Federal funding for the Children’s Health Insurance Program (CHIP), which provides medical and dental coverage for 8.9 million children, expired on September 30. Now, more than 100 healthcare organizations, including the ADA and the Children’s Dental Health Project, are asking Congress to extend funding for at least 5 years via the bipartisan Keep Kids’ Insurance Dependable and Secure (KIDS) Act of 2017.
Created in 1997, CHIP has helped to reduce the number of uninsured children in the United States by 68%, according to the Children’s Dental Health Project. It serves children whose families do not qualify for Medicaid but who would still struggle to afford private coverage, including dental coverage. Its supporters note that children covered by CHIP are more likely to have preventive physician and dentist visits and less likely to report unmet needs.
“By allowing funding for the program to lapse, Congress is leaving states and, more importantly, the children they cover vulnerable and facing an uncertain future,” said Meg Booth, executive director of the Children’s Dental Health Project. “Some policymakers are suggesting that states can buffer this blow, but it is clear that there are real and immediate ramifications.”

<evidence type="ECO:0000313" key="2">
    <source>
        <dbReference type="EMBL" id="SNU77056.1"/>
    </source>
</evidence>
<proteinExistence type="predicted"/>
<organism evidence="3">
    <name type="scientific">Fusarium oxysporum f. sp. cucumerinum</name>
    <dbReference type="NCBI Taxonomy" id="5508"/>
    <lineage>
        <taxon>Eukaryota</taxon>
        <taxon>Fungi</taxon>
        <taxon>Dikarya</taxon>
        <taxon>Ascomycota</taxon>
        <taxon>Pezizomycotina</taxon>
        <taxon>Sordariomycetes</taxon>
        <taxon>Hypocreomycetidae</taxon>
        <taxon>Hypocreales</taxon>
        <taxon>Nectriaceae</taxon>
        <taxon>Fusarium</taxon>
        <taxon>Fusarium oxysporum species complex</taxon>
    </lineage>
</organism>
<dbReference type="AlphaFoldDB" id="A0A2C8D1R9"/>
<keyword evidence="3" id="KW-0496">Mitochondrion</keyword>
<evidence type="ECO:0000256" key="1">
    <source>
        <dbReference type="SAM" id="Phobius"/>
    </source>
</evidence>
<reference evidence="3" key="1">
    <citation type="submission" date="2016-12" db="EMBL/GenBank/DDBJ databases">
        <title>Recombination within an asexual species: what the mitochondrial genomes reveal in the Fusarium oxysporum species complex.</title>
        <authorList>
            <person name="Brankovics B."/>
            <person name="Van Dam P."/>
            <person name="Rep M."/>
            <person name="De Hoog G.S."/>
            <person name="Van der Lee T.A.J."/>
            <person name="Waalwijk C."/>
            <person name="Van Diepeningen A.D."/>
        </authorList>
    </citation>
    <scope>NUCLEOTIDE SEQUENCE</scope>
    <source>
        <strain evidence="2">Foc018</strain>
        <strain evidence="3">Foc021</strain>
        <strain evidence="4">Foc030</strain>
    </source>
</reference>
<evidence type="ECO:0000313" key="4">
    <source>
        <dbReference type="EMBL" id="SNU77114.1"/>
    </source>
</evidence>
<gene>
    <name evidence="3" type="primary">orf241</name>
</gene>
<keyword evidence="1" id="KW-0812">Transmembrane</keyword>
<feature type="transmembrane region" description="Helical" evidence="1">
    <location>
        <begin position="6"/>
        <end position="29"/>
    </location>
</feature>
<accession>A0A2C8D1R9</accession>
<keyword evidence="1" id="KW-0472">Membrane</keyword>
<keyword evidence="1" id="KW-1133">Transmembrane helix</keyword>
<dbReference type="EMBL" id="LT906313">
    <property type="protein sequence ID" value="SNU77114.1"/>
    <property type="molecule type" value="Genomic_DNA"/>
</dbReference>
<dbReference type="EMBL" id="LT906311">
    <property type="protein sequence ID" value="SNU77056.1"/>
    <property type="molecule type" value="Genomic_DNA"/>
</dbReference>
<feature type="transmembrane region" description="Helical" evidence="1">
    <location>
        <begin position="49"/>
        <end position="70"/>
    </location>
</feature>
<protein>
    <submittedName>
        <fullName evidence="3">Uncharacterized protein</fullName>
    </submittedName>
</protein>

The consequences of the expiration will vary state by state. While Virginia’s CHIP allotment won’t be exhausted until March 2018, anticipated complications will require the state to start taking action this month. Alabama’s CHIP is in the process of developing a contingency plan if it shuts down. Minnesota expects to take extraordinary measures to continue coverage, while Colorado, Utah, and Arizona may end their work without federal funding.
Scheduled for a hearing in the Senate Finance Committee on Wednesday, the KIDS Act would extend CHIP funding through 2022, allowing states to continue their programs while giving them the flexibility to support innovation and research efforts. It also would continue the current 23% increase in the federal matching rate for CHIP programs for 2 years before beginning to taper off.
“Above all, we must consider families—not just the families who may postpone necessary checkups for fear they will not be covered, but also the parents who may have a child in critical care today who do not know what their coverage may look like tomorrow,” said Booth. “Providers are equally concerned about the implications of providing care to patients who may not be able to cover the out-of-pocket costs of unreimbursed care.”
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